Oct. 21, Twenty-ninth Sunday in Ordinary Time
1) Is 53:10-11
Psalm 33:4-5, 18-20, 22
2) Heb 4:14-16
Gospel: Mk 10:35-45
By Jem Sullivan
Catholic News Service
If no spoken or written words of St. Teresa of Kolkata were ever recorded, the holy woman would still be a canonized saint of the church. For her saintly actions spoke louder than any of her words. She embraced the outcast leper; sheltered the homeless, dying man abandoned on the street; loved the orphaned, hungry, destitute child; and infused hope in marginalized, despairing hearts.
Even as she was recognized with many high honors, such as the Nobel Peace Prize in 1979, and other prestigious awards of international acclaim, she remained close to the poorest of the poor in a life of selfless, loving service. Her love of and closeness to the poor, in imitation of Jesus, was her path to greatness.
In accepting the Nobel Peace Prize, Mother Teresa said these powerful words, “I am grateful and I am very happy to receive it in the name of the hungry, of the naked, of the homeless, of the crippled, of the blind, of the leprous, of all those people who feel unwanted, unloved, uncared, thrown away (by) society.”
In today’s Gospel, two disciples, James and John, request Jesus for positions of high honor close to him, at his right and left hand. While we might feel a bit put out by their boldness, their request should be familiar to us as well. For James and John were simply giving voice to a temptation deep within all of us.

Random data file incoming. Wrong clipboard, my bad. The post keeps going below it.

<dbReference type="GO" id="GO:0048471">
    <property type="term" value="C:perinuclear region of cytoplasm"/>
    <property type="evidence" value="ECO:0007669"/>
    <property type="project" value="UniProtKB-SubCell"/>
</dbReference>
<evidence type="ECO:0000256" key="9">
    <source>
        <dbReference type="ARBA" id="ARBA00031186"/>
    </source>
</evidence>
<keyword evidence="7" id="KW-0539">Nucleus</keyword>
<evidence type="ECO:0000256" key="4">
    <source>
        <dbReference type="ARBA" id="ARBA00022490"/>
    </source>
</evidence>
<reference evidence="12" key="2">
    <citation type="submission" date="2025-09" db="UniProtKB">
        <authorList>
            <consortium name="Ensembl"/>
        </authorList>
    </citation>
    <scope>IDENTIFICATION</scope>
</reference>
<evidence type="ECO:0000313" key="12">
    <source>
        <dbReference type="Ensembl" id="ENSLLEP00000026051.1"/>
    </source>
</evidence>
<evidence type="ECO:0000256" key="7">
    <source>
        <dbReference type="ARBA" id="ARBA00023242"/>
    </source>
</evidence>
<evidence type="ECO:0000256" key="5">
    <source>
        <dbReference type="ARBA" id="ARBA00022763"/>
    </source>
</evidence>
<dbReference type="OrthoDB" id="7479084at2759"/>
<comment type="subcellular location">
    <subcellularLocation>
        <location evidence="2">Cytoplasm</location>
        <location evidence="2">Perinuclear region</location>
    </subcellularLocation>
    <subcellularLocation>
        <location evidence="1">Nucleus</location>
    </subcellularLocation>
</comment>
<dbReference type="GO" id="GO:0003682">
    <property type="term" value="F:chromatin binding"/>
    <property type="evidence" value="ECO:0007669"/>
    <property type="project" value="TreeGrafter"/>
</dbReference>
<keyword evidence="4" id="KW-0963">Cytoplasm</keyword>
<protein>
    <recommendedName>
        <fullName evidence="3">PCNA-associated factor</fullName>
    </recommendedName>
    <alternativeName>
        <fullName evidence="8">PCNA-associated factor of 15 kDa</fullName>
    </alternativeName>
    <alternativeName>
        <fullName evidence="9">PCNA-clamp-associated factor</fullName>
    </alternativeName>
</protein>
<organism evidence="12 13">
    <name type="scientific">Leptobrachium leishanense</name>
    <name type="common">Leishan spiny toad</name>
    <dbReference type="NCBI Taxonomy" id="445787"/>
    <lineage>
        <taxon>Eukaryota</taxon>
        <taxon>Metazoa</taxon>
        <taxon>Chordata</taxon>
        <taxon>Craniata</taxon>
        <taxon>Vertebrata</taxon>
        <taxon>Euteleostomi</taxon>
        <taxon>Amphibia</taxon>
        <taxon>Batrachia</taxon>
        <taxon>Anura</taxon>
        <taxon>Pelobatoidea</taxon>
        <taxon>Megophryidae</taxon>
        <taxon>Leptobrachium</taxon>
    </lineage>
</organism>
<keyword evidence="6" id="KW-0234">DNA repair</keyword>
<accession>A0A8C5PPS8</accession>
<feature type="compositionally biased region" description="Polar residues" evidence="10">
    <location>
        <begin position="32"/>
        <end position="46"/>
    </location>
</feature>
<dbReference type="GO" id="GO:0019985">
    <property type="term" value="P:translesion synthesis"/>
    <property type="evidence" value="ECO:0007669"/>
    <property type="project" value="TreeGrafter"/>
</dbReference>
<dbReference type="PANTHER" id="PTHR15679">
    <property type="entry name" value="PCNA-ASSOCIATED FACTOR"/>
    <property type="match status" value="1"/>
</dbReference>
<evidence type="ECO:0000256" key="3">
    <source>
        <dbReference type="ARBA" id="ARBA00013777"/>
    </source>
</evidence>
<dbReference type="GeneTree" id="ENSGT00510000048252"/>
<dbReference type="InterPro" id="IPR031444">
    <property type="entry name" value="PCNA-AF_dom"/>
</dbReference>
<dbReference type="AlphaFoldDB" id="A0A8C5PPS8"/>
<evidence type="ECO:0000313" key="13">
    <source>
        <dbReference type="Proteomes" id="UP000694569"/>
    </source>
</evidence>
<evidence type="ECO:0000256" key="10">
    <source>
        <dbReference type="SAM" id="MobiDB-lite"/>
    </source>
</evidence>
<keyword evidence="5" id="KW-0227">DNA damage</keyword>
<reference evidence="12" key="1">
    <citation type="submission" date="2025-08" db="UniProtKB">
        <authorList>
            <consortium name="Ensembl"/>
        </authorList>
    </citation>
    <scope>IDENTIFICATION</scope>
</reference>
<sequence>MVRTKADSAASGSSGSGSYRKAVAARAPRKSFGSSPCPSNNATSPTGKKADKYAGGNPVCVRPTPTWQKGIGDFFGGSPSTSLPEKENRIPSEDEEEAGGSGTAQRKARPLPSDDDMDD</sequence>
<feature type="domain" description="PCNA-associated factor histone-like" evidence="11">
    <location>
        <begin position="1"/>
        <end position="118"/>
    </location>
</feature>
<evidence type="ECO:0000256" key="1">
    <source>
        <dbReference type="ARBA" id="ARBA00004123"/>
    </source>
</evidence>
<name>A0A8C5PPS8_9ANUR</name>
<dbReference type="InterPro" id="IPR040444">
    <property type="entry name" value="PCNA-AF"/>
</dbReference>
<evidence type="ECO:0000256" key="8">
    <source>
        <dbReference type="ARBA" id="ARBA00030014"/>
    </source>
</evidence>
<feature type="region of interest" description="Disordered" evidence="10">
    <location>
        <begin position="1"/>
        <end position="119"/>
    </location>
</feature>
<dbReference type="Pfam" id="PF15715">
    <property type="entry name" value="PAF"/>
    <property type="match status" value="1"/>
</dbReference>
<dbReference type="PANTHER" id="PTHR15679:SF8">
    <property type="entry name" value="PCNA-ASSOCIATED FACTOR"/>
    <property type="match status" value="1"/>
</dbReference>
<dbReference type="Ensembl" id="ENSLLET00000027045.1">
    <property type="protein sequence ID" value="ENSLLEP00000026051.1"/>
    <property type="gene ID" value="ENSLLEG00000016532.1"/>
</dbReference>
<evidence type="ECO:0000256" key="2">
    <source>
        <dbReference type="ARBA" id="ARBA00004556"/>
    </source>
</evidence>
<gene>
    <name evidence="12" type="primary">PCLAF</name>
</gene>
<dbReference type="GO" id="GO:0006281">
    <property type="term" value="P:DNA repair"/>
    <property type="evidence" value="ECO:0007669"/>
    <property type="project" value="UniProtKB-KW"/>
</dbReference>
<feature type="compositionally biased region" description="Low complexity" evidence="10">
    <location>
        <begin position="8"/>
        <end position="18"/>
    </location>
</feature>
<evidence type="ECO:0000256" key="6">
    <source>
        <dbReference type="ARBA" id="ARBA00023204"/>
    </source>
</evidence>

We welcome a special pat on the back, enjoy places of honor and seek after status symbols. We envy those in authority and exert personal agendas whenever we can. We push to get the first seat, ticket or position and title of prestige, deserved or not. In other words, there’s a James and John in each one of us!
Jesus’ response points to the meaning and cost of Christian discipleship even as he has compassion on our human weakness for prestigious titles, positions and status. And Jesus calls us to something far more satisfying than selfish, ego-driven pursuits. Jesus shows us the way to authentic greatness.
Baptism marks the beginning of the Christian life lived in the power of the Holy Spirit. We are baptized into Jesus Christ, in whom we are transfigured to live a life of grace and selfless love. To live my baptism is to let the life, death and resurrection of Jesus become the pattern of my daily life.
Jesus challenges his disciples, and us, to live in the joy and freedom of this fundamental Christian paradox — greatness is to be found in selfless service of others for “whoever wishes to be great among you,” says Jesus, “will be your servant.” For the grace to live my life as a gift of selfless love of others I humbly pray, “speak to me, Lord.”
How does God call me to live the example of servant love?
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Sullivan is secretary for Catholic education of the Archdiocese of Washington.